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Adjustable FPR - should FP drop to zero once vehicle is turned off?

Discussion in 'Technical Chat' started by redneck_adjacent, Oct 22, 2023.

  1. Oct 22, 2023 at 11:22 PM
    #1
    redneck_adjacent

    redneck_adjacent [OP] Well-Known Member

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    I recently installed the TS-0401-1102 in my 1997 Toyota Tacoma DLX 4x4 with 2.7L. I adjusted the regulator to 45 PSI without vacuum reference per the instructions. The gauge connected to my fuel pressure regulator (TS-0402-2023) reads about 35 PSI once vacuum reference was applied, which matches what I normally see on this engine. The truck runs great. However, I have noticed two things which puzzle me: the engine takes a long time to turn over with this fuel pressure regulator, and fuel pressure drops to zero immediately after the engine is turned off. Are these symptoms normal? To clarify, my fuel system has no leaks. The only thing I can think of is possible vapor lock; however; this issue seems persistent no matter what.
     
  2. Oct 22, 2023 at 11:27 PM
    #2
    Speedytech7

    Speedytech7 Toyota Cult Ombudsman

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    Fuel pressure should not drop to zero immediately after the engine is turned off. Could be a bad check valve in the fuel pump or perhaps you have an injector that stuck open. Sounds like the regulators working fine. Earlier model tacomas use a vacuum switching valve to change whether the fuel pressure regulator sees manifold vacuum or atmosphere. I have a feeling this could affect cranking times on a stock computer if it's expecting full pressure during startup but it's getting vacuum referenced pressure instead. Just food for thought... You'll have a longer crank anyway if it has to rebuild fuel pressure every time so I'd start chasing that first
     
  3. Oct 22, 2023 at 11:32 PM
    #3
    Speedytech7

    Speedytech7 Toyota Cult Ombudsman

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  4. Oct 23, 2023 at 12:00 AM
    #4
    redneck_adjacent

    redneck_adjacent [OP] Well-Known Member

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    Thanks, Zane.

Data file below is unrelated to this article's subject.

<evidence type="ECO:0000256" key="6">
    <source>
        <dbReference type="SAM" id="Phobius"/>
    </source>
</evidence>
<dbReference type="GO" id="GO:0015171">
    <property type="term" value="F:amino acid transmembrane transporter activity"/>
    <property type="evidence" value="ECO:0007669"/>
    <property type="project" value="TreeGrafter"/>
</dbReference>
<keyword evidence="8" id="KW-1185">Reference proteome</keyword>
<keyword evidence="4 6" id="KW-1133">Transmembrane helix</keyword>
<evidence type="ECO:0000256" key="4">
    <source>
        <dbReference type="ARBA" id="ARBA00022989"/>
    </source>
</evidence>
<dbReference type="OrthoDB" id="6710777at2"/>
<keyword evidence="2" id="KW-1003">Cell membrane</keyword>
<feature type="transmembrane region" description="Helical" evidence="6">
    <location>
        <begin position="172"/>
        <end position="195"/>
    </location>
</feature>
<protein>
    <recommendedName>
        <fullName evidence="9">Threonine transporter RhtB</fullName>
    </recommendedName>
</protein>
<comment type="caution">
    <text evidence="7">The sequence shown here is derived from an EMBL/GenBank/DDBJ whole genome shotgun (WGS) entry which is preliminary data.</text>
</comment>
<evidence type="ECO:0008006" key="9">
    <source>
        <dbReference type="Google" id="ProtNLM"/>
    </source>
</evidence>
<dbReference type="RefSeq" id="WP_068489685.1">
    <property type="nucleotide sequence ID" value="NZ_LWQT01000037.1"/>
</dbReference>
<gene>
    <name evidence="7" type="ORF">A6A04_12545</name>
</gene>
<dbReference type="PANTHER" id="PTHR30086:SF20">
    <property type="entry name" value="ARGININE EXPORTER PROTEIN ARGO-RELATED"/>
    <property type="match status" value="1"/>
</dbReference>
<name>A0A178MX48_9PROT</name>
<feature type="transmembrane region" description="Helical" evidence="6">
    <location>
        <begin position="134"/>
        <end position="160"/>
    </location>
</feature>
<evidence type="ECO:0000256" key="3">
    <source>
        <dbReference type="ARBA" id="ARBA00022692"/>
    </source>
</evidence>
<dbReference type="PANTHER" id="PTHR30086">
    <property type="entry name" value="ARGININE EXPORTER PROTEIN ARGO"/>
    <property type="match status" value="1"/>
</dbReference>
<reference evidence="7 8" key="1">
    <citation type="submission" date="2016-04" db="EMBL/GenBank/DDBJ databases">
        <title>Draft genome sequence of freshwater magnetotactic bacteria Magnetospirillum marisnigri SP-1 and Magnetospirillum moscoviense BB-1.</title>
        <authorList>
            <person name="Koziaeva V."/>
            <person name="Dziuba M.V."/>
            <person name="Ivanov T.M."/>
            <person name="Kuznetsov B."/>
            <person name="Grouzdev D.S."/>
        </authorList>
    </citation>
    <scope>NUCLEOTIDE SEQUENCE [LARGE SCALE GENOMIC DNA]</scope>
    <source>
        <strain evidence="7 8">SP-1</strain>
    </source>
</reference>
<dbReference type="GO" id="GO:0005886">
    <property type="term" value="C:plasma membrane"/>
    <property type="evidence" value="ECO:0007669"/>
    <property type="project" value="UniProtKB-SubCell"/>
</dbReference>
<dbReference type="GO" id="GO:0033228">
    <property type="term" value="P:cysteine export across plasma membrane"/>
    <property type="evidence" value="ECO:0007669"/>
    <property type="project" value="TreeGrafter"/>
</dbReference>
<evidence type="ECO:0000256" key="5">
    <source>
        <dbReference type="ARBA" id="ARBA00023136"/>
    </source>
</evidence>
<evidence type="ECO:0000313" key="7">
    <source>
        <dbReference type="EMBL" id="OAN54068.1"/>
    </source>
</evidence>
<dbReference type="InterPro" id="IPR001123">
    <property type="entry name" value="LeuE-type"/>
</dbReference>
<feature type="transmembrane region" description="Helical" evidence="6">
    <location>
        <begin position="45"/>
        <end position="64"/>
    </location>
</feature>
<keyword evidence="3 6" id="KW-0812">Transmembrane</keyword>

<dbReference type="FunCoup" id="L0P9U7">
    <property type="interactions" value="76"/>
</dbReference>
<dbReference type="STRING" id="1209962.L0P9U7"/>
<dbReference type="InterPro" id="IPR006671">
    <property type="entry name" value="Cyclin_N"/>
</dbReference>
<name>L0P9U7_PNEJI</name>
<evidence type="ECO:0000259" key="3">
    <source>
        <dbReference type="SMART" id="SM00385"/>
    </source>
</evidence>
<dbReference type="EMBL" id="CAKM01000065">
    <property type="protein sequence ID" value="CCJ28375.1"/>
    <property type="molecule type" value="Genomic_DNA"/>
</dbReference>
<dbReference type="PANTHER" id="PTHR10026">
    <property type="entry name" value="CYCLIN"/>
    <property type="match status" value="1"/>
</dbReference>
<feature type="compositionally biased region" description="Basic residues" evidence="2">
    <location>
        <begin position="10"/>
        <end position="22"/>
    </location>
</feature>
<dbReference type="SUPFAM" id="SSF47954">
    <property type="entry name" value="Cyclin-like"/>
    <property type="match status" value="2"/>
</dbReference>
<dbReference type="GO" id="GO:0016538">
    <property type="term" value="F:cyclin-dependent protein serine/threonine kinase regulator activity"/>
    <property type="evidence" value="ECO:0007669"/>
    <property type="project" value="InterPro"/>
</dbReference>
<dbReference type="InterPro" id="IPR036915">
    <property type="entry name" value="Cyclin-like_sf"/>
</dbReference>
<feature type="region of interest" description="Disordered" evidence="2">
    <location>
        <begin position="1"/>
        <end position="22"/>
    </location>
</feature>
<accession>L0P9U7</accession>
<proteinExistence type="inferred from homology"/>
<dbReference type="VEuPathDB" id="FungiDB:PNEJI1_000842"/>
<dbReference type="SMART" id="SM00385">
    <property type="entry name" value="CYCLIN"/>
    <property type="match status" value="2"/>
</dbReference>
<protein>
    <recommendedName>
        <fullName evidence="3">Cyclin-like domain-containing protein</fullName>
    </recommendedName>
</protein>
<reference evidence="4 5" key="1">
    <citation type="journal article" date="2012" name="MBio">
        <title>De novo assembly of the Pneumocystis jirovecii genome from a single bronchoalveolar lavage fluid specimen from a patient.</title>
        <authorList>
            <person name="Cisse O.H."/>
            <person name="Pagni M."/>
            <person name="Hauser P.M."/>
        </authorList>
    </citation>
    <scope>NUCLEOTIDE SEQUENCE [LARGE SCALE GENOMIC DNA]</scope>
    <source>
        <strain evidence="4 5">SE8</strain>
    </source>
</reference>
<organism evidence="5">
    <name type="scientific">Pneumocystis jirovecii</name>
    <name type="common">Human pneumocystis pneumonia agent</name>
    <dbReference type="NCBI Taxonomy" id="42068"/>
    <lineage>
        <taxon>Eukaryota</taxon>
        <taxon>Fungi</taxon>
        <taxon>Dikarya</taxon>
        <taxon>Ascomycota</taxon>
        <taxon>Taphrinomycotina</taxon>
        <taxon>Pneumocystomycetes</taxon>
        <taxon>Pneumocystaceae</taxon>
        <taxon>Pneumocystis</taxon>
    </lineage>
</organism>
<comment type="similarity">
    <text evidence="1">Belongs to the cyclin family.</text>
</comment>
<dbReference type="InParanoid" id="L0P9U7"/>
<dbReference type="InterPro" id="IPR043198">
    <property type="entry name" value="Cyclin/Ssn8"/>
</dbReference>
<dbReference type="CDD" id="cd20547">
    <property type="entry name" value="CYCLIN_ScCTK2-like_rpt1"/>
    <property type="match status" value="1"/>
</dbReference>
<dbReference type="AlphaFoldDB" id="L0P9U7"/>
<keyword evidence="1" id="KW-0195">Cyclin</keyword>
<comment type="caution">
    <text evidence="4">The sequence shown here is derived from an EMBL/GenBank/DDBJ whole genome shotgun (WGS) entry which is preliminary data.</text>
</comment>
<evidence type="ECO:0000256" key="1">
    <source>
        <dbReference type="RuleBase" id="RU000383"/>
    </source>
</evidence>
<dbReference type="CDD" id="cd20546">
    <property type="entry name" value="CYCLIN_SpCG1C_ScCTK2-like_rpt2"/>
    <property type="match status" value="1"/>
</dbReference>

For what it’s worth, the OEM FPR did not cause this long-start symptom so I don’t think it’s the injector(s). Also, both FPR’s - the OEM and adjustable - are referencing vacuum from my supercharger. Maybe I am missing something but I am not seeing how the VSV would be responsible.

    I did some research online and it sounds like adjustable FPR’s are not designed to hold pressure. People say they are built
    to bias free flow without regard for holding pressure after engine (fuel pump) is off.

    I guess my question is: is that actually so?

    If anyone else with an adjustable FPR, especially a Turbosmart, could let me know then that would be great.

    Also, I ran a small test with a hand pump where I tested the regulator’s ability to hold pressure. Basically, I attached the hand pump to the vacuum reference line. I did not add crimps or anything. I kept things simple. The regulator could withstand about five pounds of pressure but anything above that and the regulator lost pressure. Even when I pinched the line ends to ensure no air escaped from pressure, the pressure still dropped. Ergo, I think the FPR might be faulty.
     
  5. Oct 23, 2023 at 12:16 AM
    #5
    redneck_adjacent

    redneck_adjacent [OP] Well-Known Member

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    As a second data point, I asked someone online who also uses a Turbosmart FPR if they lose pressure immediately after turning the ignition off. They said yes.